I drove over to the Park District office on April 5 and bought my season pass for the pool. With the senior citizen and early purchase discounts, it cost me $35.

What a deal! I think of it as a three month Caribbean cruise without leaving home. Four or five times a week in the summer, I work until about 3 in the afternoon, change into my swimming suit, take the five minute drive to the park, dive into the refreshing water, swim a third of a mile and then lounge on the deck for 20 minutes. Often I see friends and neighbors with whom I chat for another 10 minutes.

It’s cheaper than a cruise with Princess. You don’t have to buy a new wardrobe, and there’s no airline ticket to pay for. OK, there’s no food available 24 hours a day at the buffet table, but then again, do I need to pack on another 10 pounds?

I bring up the subject of the pool, because I’ve heard the word “socialism” thrown around irresponsibly, in my opinion, a lot lately in regard to increasing taxes to pay for increased services. The protestors are often people who are affluent enough to pay for a membership at a health club. They don’t need a public swimming pool.

If you press them, these folks will admit that the new health care law, for example, isn’t really socialism. “But,” they quickly add, “it is a couple steps closer on a slippery slope to a situation in which the government will run our lives. We already work something like five months a year to pay for all the taxes the government imposes on us.”

When I was a kid in the 1960s, the local John Birch Society labeled a proposal to add fluoride to our city’s drinking water a communist plot. For the Birchers any increase in the size of government was a communist plot.

Back then the John Birch Society and right now the Tea Party have a little bit of a point. The $35 I spent on my pool pass doesn’t come close to paying for the services I receive. The permanent park staff salaries get paid for with taxes we have already sent in. The land was purchased with public money as will the Roos property once we get people in Springfield to straighten out some technicalities. The police officer who keeps a watchful eye out for trouble makers is paid for with our tax money. So are the streets on which I drive to get there.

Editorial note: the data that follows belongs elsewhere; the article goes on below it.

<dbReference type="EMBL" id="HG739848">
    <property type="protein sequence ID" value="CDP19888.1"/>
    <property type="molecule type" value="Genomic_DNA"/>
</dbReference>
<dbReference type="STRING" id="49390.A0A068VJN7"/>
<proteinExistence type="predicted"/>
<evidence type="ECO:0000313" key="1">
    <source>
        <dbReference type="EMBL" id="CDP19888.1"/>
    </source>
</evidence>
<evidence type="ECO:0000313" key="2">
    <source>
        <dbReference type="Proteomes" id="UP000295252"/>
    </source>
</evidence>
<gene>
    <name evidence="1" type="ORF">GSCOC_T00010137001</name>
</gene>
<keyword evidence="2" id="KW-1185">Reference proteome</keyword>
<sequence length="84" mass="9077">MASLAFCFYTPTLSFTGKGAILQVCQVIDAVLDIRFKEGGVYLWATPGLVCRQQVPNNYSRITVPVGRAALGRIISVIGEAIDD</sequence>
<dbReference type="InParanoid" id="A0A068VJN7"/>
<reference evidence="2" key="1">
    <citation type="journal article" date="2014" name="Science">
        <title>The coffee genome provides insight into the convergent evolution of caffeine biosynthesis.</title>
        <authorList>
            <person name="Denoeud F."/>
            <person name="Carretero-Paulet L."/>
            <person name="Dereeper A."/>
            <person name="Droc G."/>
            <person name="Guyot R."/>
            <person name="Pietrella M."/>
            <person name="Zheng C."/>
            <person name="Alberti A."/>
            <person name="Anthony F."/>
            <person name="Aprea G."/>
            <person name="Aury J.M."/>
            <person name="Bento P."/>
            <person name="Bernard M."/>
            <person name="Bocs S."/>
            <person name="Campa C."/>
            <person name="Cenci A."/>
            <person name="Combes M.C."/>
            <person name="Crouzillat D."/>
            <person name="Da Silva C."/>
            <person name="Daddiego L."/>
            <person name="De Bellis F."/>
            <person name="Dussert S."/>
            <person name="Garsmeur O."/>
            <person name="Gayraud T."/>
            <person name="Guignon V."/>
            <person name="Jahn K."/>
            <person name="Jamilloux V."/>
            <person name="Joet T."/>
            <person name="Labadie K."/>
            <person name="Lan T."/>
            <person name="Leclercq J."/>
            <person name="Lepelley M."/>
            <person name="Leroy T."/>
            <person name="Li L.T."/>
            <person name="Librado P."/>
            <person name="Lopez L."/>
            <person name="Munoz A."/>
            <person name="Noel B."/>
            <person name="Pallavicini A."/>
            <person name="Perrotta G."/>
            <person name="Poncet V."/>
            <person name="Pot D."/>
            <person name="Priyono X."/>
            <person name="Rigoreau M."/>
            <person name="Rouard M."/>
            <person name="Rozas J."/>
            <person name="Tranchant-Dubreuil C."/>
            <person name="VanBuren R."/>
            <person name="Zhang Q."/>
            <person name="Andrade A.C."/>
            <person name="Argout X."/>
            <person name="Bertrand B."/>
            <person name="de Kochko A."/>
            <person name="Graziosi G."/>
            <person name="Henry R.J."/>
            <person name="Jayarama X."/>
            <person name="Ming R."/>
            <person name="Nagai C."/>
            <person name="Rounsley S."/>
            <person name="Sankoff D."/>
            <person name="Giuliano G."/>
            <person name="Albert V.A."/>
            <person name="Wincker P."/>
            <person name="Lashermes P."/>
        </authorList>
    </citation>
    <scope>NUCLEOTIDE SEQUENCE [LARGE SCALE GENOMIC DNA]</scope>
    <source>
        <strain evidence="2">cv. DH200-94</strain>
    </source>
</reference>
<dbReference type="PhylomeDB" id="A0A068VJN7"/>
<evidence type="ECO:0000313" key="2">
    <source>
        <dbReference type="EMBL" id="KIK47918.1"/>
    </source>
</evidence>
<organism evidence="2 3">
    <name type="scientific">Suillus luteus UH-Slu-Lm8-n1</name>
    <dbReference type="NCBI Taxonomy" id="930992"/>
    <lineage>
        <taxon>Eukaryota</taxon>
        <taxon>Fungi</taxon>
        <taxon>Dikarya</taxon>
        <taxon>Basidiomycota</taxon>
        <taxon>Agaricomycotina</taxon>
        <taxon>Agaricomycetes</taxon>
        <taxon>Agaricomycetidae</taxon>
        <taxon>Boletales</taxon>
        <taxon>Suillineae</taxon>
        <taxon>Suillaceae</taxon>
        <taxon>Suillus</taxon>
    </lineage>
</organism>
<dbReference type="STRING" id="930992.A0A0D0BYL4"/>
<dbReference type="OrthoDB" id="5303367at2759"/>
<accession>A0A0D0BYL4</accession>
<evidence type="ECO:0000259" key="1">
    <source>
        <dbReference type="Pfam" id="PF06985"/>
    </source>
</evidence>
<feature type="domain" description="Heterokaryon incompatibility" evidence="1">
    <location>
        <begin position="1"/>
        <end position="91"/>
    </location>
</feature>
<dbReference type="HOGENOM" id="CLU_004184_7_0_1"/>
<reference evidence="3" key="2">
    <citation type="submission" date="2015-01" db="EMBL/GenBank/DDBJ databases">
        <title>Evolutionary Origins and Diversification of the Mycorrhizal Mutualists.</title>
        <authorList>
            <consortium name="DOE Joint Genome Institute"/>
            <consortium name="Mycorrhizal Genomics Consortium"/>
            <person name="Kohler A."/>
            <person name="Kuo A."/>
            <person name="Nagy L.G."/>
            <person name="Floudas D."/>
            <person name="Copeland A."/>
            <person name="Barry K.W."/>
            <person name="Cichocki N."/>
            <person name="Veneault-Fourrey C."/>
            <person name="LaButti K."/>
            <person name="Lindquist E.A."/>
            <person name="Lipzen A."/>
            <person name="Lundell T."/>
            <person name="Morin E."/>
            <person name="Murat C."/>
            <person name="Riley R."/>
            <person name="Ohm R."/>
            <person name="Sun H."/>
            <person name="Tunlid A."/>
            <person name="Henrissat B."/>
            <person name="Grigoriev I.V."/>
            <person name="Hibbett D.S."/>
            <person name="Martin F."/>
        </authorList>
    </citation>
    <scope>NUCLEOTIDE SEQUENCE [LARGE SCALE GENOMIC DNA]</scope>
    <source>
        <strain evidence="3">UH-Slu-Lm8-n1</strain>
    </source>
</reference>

So, in a sense, all of you are subsidizing my Caribbean vacation. But I’m helping to pay for your ambulance ride to the hospital when you had that heart attack, and I’m contributing money to the school to which you send your child.

What’s underneath a lot of the debate is a fundamental difference in the way people look at the world, a difference between seeing life in terms of mine or ours. President Bush, the younger, used to justify tax cuts by saying that “it’s your money,” as if you alone were the one who earned it. As if you were the one responsible for being born with a good mind and a healthy body, for attending good schools and receiving decent parenting. As if you were the one who decided to be born in a country with so much opportunity, not withstanding the hard times we’re going through. As if people in Haiti who make a few bucks a month don’t work as hard as you do.

I’m all for requiring that people take individual responsibility for their lives, but since my neurological disorder has put me on disability, I have come to recognize the limits of thinking that everyone has an equal chance in life.

I hope you don’t resent that I get the good parking places marked with the blue wheelchair. I don’t mind paying property taxes to help fund the schools your children go to. The way I look at it, it’s not my town. It’s our town. In my opinion, my quality of life is inextricably intertwined with yours.

If that’s socialism, I’m all for it.

Tom Holmes has worked in Forest Park since 1982 as a pastor and as a writer. He is grateful that his children grew up in this town and finds inspiration in the personal relationships he has developed with so many.